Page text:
Lucid Culture

JAZZ, CLASSICAL MUSIC AND THE ARTS IN NEW YORK CITY

Chrissie Hynde Plays Rockwood Music Hall

Chrissie Hynde’s new band made their US debut, playing their first-ever full-length concert at Rockwood Music Hall last night. To say that JP, Chrissie and the Fairground Boys are the best project she’s taken on in over twenty years is not the compliment it could be, but she proved that she’s still got a way with a catchy hook and a spine-tingling vocal style that just keeps getting more and more exquisite. Hynde has never sung better: what a voice, what subtlety and nuance. She said more in just the minute inflection of a blue note, or those little melismas that she lets fall away, wounded but graceful, than most singers can relate over the course of a whole album. Yet what was most inspiring about the show – which went on for over an hour – was that much of the material was up to the level of that voice. Alongside Hynde, her boyfriend JP Jones (formerly of tuneful, anthemic British rockers Grace) and lead guitarist Patrick Murdoch switched back and forth between acoustic and electric guitar: when all three were playing, they frequently evoked the swampy Americana of Moby Grape, the 1960s Bay Area band they credit as a primary inspiration.

The best song of the night was Hynde’s, a slow, jangly lament possibly titled Misty Valley, blending the counterintuitive chordal structure of the Pretenders with a more traditional Americana vibe. Another even more vividly evoked her main band circa 1980 with its deluge of rapidfire, angst-tinged but disdainful lyrics. Other songs tinted the ramshackle jangle and clang with shades of powerpop, blues or, on one number where Jones hung on his open strings, indie rock. As much as this is clearly Hynde’s project, Jones impressed with a big, swaying, unhinged anti-trendoid anthem possibly titled Portobello, about the spoiled, aimless milieu of the former slum that’s now the London equivalent of Williamsburg: “You burn up money, you think it’s funny, you can laugh til you die,” he railed, after which Murdoch launched into a fiercely flailing minor-key solo.

But some of the songs were simply too much information. Beyond the obvious: he likes a drink, she likes a smoke (and has her California medical marijuana card – or did, anyway, before she lost it), two or three songs were simply uncomfortable to hear. Chrissie Hynde can do what she feels like at this point in her career, but hardly anyone in the demographic she most appeals to knows what couplecore is (or should, really, other than it’s a genre to avoid). This was most obvious when the duo tried to wring some humor out of all the gratuitous references to their May-December romance: several times throughout the set, the otherwise very friendly crowd couldn’t help roaring with laughter at some of their couplets. And watching Jones play straight man to Hynde on a song about a couple of misfits in love was nothing short of cringe-inducing, evoking Tina Turner turning to Ike onstage and trying to channel some semblance of devotion: “Yes, love.”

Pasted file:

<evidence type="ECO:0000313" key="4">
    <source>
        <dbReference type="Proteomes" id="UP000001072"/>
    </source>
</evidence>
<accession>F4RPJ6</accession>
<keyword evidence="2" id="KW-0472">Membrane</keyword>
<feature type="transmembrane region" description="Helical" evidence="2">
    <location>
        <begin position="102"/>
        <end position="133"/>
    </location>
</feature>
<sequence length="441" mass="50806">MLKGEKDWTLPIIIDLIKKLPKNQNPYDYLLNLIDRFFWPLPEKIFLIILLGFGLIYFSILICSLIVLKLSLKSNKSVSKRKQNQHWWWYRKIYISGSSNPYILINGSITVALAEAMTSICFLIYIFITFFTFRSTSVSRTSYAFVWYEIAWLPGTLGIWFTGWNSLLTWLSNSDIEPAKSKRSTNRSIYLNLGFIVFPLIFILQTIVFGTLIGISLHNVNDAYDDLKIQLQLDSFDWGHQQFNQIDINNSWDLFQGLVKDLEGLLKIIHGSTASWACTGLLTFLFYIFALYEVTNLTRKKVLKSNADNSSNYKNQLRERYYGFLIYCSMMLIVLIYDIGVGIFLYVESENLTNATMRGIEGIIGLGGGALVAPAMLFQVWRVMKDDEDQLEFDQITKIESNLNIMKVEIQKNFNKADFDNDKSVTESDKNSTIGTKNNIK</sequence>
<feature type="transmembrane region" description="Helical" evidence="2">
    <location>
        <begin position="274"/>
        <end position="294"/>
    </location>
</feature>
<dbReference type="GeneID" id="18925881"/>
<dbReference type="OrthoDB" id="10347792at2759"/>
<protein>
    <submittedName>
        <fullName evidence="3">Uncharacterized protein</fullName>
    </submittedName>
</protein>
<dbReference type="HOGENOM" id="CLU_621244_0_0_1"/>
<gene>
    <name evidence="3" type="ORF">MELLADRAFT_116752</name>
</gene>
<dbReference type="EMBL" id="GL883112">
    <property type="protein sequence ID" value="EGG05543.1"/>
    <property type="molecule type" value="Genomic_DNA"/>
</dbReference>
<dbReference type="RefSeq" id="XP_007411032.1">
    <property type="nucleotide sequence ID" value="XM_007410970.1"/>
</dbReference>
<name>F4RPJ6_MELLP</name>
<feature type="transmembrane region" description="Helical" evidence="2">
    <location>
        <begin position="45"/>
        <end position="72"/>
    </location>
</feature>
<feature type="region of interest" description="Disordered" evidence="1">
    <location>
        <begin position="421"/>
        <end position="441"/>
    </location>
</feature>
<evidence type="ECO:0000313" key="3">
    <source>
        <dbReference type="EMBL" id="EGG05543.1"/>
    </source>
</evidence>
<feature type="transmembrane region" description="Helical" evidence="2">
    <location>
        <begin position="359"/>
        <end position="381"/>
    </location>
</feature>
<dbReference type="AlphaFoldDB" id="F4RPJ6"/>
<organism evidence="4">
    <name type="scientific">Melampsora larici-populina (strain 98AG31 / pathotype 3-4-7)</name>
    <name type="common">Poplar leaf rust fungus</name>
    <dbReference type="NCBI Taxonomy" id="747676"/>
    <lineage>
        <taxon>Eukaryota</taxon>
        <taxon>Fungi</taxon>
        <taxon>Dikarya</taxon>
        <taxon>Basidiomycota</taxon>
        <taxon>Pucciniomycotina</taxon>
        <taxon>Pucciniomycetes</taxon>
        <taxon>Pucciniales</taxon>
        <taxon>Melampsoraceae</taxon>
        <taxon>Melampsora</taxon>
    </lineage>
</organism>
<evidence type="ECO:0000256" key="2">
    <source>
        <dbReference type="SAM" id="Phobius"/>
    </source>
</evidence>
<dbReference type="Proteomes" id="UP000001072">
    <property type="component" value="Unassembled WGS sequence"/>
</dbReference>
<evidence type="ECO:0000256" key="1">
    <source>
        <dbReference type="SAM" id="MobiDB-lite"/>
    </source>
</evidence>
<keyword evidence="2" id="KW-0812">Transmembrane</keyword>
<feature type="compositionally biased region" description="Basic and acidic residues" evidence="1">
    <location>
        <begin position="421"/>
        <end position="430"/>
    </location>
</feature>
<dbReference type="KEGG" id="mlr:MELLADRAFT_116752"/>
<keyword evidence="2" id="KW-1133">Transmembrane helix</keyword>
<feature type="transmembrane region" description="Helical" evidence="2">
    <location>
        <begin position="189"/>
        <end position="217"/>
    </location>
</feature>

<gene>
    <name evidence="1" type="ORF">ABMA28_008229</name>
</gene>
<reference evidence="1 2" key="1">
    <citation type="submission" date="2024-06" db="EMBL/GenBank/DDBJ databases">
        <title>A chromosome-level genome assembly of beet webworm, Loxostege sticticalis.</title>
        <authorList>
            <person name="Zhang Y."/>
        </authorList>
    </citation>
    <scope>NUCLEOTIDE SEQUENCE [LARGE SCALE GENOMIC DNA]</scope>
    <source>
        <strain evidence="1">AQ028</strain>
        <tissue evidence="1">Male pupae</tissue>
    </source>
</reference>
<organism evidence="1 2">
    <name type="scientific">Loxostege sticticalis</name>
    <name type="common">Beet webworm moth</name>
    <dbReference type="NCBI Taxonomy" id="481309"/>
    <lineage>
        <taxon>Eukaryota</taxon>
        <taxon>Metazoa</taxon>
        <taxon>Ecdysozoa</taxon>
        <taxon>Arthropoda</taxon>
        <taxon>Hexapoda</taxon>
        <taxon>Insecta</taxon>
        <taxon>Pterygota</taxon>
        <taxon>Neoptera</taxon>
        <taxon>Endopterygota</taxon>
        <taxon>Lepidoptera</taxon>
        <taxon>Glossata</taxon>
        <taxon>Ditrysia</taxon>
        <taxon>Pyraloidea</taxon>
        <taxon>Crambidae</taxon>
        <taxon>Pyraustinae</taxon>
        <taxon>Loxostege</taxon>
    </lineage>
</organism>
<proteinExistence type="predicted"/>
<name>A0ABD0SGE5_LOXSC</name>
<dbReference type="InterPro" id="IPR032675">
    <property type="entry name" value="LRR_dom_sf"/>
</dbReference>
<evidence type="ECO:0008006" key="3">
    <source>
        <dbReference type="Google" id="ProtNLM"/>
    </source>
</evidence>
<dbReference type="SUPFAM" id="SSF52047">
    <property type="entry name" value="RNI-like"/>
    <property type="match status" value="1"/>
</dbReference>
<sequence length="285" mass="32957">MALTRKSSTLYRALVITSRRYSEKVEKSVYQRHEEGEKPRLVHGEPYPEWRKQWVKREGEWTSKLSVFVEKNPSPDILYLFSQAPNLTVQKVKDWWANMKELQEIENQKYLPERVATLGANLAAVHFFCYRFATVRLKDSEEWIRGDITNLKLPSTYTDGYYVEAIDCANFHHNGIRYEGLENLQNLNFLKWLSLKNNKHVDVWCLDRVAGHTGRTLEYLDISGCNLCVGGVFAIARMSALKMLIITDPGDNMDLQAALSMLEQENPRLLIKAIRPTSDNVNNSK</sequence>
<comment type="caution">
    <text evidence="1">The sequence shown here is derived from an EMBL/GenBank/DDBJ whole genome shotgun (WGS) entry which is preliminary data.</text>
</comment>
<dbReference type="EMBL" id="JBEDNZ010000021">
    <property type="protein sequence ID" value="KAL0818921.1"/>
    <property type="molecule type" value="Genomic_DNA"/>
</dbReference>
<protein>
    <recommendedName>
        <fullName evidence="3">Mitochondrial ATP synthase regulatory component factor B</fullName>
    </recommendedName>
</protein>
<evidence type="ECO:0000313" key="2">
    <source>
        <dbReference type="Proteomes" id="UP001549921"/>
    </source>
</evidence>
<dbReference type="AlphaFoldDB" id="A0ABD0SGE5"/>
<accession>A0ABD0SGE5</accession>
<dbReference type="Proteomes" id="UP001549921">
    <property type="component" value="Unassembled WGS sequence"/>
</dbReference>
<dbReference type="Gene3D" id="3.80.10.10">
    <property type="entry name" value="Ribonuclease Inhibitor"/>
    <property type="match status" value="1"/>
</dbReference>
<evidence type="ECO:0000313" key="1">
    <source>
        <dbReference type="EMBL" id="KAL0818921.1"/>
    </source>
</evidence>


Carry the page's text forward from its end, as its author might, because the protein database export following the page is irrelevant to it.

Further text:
To the Rockwood’s considerable credit, the room was sold out, but not oversold: the club could have squeezed a few dozen others in on top of the standing-room crowd and would have gotten away with it, but they didn’t succumb to that kind of greed. And the sound was superb as always: they even sent one of the crew into the thicket of bodies to make sure that the vocal levels were up to snuff.

Afterward, a trip down the block and around the corner to Small Beast at the Delancey (our usual Monday night haunt) offered an intriguing reminder that different versions of the edgy female-fronted rock that Hynde made her mark in are still very much alive, in vividly intense sets by guitar/cello noir rock duo Nihla and the fearless grand guignol sway of Vera Beren’s Gothic Chamber Blues Ensemble.

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August 10, 2010 Posted by | concert, Live Events, Music, music, concert, New York City, review, Reviews, rock music | , , , , , , , , , , , , , , , , , , , , , , , , , , , , | 2 Comments